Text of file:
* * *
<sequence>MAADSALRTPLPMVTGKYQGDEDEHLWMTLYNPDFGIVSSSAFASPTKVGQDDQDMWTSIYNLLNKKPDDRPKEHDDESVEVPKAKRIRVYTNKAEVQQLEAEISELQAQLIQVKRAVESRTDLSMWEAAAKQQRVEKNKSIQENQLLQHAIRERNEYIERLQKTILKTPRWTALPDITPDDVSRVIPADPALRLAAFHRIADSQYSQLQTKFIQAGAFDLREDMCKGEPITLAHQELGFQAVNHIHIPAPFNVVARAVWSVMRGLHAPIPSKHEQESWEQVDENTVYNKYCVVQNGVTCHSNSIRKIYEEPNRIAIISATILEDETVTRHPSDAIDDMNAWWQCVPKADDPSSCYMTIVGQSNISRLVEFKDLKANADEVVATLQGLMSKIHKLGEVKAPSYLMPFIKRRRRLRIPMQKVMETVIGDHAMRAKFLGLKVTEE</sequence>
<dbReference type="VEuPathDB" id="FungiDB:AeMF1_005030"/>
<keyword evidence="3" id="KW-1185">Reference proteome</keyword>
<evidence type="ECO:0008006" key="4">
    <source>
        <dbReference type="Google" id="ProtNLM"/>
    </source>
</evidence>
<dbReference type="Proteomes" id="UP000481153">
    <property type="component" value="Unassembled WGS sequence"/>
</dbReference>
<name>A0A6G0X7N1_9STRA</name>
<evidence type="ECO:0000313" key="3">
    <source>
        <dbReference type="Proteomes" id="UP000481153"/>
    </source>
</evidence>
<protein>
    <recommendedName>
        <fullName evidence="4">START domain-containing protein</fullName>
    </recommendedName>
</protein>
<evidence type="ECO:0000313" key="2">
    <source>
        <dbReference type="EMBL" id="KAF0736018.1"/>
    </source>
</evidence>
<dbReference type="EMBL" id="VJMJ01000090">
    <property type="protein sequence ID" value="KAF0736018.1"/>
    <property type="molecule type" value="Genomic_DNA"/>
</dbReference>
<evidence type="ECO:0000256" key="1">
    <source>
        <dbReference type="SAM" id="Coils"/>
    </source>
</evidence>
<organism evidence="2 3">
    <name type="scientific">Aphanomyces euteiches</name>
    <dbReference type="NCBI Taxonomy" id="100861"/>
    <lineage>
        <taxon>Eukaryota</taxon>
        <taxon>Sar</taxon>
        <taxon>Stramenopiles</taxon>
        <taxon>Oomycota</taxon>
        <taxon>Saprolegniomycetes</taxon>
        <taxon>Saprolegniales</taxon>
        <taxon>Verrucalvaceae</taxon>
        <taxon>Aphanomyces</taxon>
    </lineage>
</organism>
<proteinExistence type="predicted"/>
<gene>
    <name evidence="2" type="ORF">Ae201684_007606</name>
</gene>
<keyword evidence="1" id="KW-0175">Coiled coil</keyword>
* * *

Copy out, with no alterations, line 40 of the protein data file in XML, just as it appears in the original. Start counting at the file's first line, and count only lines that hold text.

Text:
    <lineage>